Around the city, it’s also common to see walls plastered with the photos of those who vanished. They’re people believed to have been abducted and killed by the military during the war.
Forensic anthropologists who investigate war crimes and human rights abuse cases say their work is about far more than identifying remains and determining the causes of death; it’s also about honoring the memory of victims and making sure that their lives, as well as their deaths, are not forgotten.
SHARON SOLIS (Translated): Ultimately all of these victims are really our victims. They are part of our national memory.
SAUL GONZALEZ: Forensic anthropologist Sharon Solis says her greatest responsibility is returning respect to the dead.
SHARON SOLIS (Translated): Of course, that’s probably the most important part of the work. It’s something that we owe to the people who suffered these deaths: To find them and return them to their families so they can be buried with dignity.
SAUL GONZALEZ: However, their work has earned these forensic experts enemies, people who want to keep evidence of past atrocities buried and forgotten.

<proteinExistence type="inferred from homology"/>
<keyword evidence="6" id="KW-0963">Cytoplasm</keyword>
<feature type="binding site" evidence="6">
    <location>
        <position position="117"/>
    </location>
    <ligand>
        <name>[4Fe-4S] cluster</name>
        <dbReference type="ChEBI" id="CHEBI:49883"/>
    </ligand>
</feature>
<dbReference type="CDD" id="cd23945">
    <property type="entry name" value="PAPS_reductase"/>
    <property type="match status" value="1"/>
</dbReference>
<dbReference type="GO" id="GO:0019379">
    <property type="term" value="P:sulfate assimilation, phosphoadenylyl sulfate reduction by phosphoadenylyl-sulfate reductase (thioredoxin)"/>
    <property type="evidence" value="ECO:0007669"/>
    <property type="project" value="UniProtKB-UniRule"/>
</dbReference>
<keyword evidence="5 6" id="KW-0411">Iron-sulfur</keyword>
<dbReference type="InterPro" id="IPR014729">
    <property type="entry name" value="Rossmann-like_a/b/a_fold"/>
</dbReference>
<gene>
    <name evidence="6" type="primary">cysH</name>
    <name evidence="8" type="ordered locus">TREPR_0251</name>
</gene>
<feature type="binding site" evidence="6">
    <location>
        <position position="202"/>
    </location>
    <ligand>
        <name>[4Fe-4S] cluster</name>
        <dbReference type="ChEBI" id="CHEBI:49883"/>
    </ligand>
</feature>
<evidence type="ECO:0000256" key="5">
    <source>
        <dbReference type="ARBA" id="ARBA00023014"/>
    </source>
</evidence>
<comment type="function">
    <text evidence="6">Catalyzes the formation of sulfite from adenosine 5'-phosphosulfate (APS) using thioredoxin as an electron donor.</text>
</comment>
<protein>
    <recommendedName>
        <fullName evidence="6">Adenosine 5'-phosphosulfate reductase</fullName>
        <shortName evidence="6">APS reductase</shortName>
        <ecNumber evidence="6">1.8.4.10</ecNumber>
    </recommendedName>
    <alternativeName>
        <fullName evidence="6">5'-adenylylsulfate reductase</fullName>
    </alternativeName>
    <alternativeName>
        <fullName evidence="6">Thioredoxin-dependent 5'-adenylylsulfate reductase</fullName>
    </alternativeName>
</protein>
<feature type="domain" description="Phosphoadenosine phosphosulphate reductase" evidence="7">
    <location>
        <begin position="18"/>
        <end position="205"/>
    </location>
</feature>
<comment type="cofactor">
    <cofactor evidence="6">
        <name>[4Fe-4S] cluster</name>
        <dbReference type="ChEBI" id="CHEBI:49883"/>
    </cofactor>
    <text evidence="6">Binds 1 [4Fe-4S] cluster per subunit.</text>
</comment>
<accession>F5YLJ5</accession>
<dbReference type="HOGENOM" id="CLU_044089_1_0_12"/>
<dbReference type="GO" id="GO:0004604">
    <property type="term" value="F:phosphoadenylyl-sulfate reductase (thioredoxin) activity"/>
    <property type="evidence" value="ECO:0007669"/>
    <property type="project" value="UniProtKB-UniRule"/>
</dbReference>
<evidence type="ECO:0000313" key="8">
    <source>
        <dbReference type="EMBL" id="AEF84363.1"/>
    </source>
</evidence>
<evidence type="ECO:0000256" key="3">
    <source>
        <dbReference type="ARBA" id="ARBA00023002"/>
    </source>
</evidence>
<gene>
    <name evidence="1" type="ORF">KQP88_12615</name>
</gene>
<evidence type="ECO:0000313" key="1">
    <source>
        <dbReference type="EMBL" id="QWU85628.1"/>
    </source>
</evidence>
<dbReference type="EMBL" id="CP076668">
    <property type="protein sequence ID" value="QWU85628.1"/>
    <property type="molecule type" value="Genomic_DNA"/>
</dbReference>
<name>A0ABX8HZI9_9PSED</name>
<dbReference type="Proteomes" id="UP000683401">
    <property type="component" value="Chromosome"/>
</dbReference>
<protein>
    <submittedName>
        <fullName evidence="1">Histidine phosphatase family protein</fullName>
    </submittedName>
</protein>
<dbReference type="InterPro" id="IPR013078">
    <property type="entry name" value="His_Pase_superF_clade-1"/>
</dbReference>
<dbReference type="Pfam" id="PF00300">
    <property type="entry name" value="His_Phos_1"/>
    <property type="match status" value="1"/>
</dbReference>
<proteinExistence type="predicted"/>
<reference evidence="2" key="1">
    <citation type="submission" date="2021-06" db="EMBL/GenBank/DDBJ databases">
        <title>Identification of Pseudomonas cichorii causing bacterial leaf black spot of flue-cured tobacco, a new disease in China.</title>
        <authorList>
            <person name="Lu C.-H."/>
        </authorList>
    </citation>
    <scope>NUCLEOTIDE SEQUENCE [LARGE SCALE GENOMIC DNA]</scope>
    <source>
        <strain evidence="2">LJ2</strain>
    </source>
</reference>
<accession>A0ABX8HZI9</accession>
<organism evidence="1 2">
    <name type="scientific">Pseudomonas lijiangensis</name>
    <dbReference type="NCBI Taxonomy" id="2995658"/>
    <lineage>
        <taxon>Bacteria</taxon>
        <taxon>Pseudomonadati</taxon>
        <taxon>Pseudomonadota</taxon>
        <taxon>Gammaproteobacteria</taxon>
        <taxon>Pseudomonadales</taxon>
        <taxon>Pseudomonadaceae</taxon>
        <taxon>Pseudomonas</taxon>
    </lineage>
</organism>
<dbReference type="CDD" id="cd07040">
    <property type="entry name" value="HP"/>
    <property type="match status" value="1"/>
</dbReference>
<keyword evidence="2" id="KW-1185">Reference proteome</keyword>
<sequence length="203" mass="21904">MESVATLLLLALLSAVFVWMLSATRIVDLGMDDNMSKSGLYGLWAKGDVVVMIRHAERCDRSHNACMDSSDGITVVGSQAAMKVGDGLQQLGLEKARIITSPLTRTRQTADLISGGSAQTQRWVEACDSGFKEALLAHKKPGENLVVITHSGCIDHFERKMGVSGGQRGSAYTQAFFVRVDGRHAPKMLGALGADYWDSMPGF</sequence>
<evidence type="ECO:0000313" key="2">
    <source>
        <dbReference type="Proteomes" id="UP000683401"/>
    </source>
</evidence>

FREDY PECCERELLI: We receive phone calls, letters. The letters were very clear: “We’ve let you exhume all these bodies in peace, but now your families are going to exhume your bodies and the bodies of your children in tears. None of these cases will ever go to court,” et cetera, et cetera. The words weren’t so polite — very specific: “We know where you move; we know where you live; you are being watched.”
SAUL GONZALEZ: And yet you continue?
FREDY PECCERELLI: The work is too important. If we just stopped the work, whoever is making these threats would win. And this work is a lot bigger than one individual. It has become part of the reconstruction of Guatemala.
SAUL GONZALEZ: Although prosecutions of those responsible for massacres and other war crimes are very rare in Guatemala, Peccerelli and his colleagues hope the evidence they’re gathering will one day be used to bring killers to justice.